8. While handwashing is indeed the best defense, how many common contact surfaces do you touch after you wash your hands and before you pop that roll into your mouth? Food ladles, beverage dispenser handles, the menu, the bottom of your chair as you pulled it in, the salt/pepper shakers, the table top itself? Was the table preset with drinking glasses/cups placed upside down on the table surface? If so, take a few moments to see how the tables have been cleaned in between diners. I've sat and watched the crew take a used cloth napkin and wipe the table with it and then reset the table with the drinkware upside down on the table. Sure, wash your hands, but carry a little container of sanitizer in your pocket or purse and use it just before you start your meal. 45 plus cruises, ranging from 7 to 49 nights, so far totaling almost a year and a half at sea and by following my own advice I've never, ever been sick on a cruise. All you need to do is break the chain of contamination.
  9. One can handle and touch all sorts of common-use surfaces, some of which are undoubtedly contaminated, including the door handle of the restroom on the way out, the handrails, serving ladles in the buffet, gambling chips in the casino, and so on. The key, as I stated before, is to break the chain of contamination, especially in a public environment. Washing your hands and then touching a host of contaminated surfaces does little unless you sanitize your hands just before you start to eat. Keep the little beasties out of your mouth.
  10. I suspect the demographics of the cruisers attracted by the various cruise lines is also a big factor in what one can expect to see as being dressed for dinner on formal nights. We expect a certain decorum when cruising on the QM2 and the vast majority of the cruisers respect it. When we cruise on Viking, every night is smart/resort casual and again, the vast majority of the cruisers respect it. It does seem, however, that some cruise lines attact a demographic who, for whatever the reason, treat the ship and their fellow PAX as if they are on a party barge. Fortunatly, there are plenty of ships on the seas.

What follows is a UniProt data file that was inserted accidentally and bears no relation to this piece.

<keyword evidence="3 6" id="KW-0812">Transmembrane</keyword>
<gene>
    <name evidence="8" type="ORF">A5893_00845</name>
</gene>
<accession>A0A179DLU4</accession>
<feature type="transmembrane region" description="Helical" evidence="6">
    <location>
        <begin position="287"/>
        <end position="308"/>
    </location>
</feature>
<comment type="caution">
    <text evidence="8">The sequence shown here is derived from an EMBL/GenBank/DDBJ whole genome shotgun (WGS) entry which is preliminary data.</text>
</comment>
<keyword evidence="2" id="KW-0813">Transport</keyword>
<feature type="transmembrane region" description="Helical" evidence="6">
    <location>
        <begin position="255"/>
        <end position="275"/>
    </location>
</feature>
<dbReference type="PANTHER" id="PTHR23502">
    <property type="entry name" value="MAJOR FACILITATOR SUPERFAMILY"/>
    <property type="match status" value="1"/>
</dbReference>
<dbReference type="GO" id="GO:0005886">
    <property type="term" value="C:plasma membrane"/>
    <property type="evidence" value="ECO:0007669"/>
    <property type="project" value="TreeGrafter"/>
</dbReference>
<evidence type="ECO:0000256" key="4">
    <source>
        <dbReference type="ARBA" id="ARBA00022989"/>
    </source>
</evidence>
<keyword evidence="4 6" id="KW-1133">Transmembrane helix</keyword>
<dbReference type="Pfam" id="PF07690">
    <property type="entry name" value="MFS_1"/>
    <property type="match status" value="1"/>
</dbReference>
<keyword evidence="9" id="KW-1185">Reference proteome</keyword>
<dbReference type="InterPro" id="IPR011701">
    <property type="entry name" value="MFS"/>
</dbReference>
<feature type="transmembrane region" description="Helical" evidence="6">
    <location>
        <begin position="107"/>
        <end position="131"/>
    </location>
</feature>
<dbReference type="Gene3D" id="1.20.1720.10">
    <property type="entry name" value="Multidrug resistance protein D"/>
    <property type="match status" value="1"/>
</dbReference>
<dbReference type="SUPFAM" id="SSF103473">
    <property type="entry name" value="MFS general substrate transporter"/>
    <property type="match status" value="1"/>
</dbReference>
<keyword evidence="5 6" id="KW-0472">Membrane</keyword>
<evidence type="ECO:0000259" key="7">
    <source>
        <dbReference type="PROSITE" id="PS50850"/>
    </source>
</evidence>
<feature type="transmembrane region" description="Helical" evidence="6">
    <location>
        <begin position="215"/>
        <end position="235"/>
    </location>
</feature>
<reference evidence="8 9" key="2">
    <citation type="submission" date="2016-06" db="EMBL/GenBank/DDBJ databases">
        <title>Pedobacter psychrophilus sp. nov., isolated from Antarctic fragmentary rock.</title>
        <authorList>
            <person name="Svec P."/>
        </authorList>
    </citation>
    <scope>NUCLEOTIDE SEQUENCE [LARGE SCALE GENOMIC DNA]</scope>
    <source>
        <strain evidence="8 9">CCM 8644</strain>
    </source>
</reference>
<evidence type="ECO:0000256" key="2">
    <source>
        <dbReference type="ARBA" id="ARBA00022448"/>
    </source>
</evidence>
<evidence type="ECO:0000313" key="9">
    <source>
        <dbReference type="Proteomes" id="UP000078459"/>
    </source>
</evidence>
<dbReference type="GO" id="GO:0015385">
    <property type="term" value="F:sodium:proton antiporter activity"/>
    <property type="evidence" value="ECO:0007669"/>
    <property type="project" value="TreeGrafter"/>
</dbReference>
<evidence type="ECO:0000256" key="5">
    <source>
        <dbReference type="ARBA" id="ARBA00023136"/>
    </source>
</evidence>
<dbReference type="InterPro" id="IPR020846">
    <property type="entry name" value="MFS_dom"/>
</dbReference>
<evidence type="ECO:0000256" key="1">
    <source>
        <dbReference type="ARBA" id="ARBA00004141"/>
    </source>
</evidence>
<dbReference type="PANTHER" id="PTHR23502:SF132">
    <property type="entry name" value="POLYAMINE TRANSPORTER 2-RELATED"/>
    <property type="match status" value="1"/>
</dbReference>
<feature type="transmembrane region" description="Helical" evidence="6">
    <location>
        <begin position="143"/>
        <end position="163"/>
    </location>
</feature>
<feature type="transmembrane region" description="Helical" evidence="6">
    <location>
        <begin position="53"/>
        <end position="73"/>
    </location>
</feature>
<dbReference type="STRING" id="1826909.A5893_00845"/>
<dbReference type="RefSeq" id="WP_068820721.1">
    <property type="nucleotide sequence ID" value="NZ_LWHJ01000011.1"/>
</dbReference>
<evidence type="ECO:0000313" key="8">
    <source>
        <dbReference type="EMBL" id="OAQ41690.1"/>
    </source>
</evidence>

11. It's easy to tell who didn't wash their hands - they are the ones with noro. While handwashing is indeed the best defense, how many common contact surfaces do you touch after you wash your hands and before you pop that roll into your mouth? Food ladles, beverage dispenser handles, the menu, the bottom of your chair as you pulled it in, the salt/pepper shakers, the table top itself? Was the table preset with drinking glasses/cups placed upside down on the table surface? If so, take a few moments to see how the tables have been cleaned in between diners. I've sat and watched the crew take a used cloth napkin and wipe the table with it and then reset the table with the drinkware upside down on the table. Sure, wash your hands, but carry a little container of sanitizer in your pocket or purse and use it just before you start your meal. 45 plus cruises, ranging from 7 to 49 nights, so far totaling almost a year and a half at sea and by following my own advice I've never, ever been sick on a cruise. All you need to do is break the chain of contamination.